I know nothing about pétanque but it was quite hypnotique. The teams that we were watching, two women and two men were interesting. Each time it was the turn of the younger woman to throw the encouraging shout went up ‘Allez Grace!’ We began to get really into it – like tennis, if you concentrate, you begin to jump with shared frustration when a boule misses its mark.

After half an hour it was really time to go, wandering back through the garden, now filling with school children at the end of their school day, kids on the tennis courts, someone being a ball boy on a skateboard. The shadows were dappling the gravel, and the wind was blowing up small clouds of white chalky dust.

It was so hot. We wandered along rue de Vaugirard – the longest road in Paris – heading for the Carrefour Express supermarket to buy a bottle of rosé  wine for a little apero a la maison. But then we came to Café Madame. All the windows were open and folded back, so the inside was almost the outside and there were also tables arranged outside where people sat drinking beer and fruit cocktails. What could we do?

We sat down and soon two glasses of rosé sat before us. Again we watched the world go by. This time it was little people – nursery and primary – coming out of classes, harassed mothers and nannies and dogs on scooters, crossing back and forth on rue Madame with the help of their local lollipop lady.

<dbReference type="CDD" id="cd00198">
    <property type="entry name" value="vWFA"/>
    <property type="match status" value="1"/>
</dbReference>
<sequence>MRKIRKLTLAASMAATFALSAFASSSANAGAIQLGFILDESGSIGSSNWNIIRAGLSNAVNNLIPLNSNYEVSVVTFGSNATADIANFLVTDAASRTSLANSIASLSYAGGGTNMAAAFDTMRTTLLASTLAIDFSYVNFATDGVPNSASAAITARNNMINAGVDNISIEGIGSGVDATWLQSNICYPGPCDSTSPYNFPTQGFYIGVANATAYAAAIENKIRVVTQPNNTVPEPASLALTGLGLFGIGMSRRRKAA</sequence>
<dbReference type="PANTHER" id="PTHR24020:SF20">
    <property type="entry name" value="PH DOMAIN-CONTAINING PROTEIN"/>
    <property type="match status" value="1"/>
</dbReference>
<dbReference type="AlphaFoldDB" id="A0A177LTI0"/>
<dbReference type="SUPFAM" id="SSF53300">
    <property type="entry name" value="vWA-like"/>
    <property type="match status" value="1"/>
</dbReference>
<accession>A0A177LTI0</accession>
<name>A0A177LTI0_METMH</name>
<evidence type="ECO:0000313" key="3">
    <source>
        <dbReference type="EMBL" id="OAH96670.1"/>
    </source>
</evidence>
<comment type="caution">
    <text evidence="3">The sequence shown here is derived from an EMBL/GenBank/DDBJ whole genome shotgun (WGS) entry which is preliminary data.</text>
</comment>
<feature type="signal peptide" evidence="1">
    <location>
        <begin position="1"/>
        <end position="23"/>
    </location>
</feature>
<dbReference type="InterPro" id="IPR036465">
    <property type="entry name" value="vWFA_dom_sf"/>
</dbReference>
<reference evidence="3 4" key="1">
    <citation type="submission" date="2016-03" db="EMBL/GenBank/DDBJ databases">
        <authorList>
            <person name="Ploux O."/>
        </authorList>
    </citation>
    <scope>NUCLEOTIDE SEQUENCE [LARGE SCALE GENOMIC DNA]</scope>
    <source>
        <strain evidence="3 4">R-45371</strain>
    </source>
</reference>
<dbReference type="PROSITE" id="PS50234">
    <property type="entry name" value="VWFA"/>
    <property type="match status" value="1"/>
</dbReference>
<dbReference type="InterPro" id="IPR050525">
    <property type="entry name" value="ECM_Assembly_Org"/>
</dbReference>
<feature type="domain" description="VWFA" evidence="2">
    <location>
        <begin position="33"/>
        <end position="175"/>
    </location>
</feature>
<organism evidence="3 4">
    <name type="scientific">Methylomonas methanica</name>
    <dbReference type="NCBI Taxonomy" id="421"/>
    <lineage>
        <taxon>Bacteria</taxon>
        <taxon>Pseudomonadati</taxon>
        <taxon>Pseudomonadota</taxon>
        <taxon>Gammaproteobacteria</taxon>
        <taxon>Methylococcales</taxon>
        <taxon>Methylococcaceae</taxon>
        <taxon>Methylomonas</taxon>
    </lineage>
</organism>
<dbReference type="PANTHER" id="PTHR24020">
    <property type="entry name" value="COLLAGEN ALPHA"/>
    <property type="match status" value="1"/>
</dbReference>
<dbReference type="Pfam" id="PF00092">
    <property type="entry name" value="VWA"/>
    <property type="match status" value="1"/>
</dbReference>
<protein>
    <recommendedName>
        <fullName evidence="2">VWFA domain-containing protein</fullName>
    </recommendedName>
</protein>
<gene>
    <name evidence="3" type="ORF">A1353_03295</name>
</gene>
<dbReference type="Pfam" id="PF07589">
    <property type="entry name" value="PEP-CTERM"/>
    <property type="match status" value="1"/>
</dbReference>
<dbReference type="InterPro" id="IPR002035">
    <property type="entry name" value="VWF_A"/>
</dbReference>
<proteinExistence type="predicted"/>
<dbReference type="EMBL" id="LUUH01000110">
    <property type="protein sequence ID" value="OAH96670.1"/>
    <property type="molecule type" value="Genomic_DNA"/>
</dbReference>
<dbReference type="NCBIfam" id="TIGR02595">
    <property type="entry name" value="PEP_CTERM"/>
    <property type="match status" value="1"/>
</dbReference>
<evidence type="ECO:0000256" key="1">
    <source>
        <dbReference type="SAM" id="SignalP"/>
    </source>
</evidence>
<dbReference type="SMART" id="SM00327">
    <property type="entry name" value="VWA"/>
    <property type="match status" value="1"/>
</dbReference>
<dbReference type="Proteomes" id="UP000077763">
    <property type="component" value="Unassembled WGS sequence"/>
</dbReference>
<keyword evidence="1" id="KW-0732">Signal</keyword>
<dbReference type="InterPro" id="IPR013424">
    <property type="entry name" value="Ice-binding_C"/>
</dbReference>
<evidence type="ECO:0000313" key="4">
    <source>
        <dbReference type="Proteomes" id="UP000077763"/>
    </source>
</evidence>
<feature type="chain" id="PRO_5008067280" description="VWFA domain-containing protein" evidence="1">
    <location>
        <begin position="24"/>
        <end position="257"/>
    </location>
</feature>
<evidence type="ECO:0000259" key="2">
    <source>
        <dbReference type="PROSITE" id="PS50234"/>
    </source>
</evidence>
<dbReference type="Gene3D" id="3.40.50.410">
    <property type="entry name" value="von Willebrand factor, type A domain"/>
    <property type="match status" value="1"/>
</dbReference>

We wandered back along hot narrow streets to Saint Sulpice.  We passed the Antiques Fair and the pop up restaurant where we ate last night

and some election posters for the forthcoming second round legislative elections this weekend – République and En Marche, and then we ducked into the cool shade of the apartment.


Then it was shocking to see on the News that the Republicain candidate Natalie Kosciusko-Morizet – a somewhat controversial figure – had been assaulted while out campaigning, and knocked to the ground unconscious. Fortunately, the next day she was fine and out campaigning again.

The forecast is that there will be a very low turnout in the second round of the elections, indicating a certain level of apathy, or possibly confusion about Macron.  His En Marche party looks likely to win the majority of seats. People make political statements in different ways.


On Saturday, on the 84 bus we passed the headquarters of the Socialist Party. It was quiet, still, no posters, no banners, no sense of excitement or urgency, so different from 2012 when Hollande was about to come to power and the country was full of hope and expectation. The mainstream parties are gone and the choice now is between the unknowable and the unthinkable.

Election fever in France is reflected in newspapersand magazines, in the kiosques and the tabacs, and on the shelves in bookshops.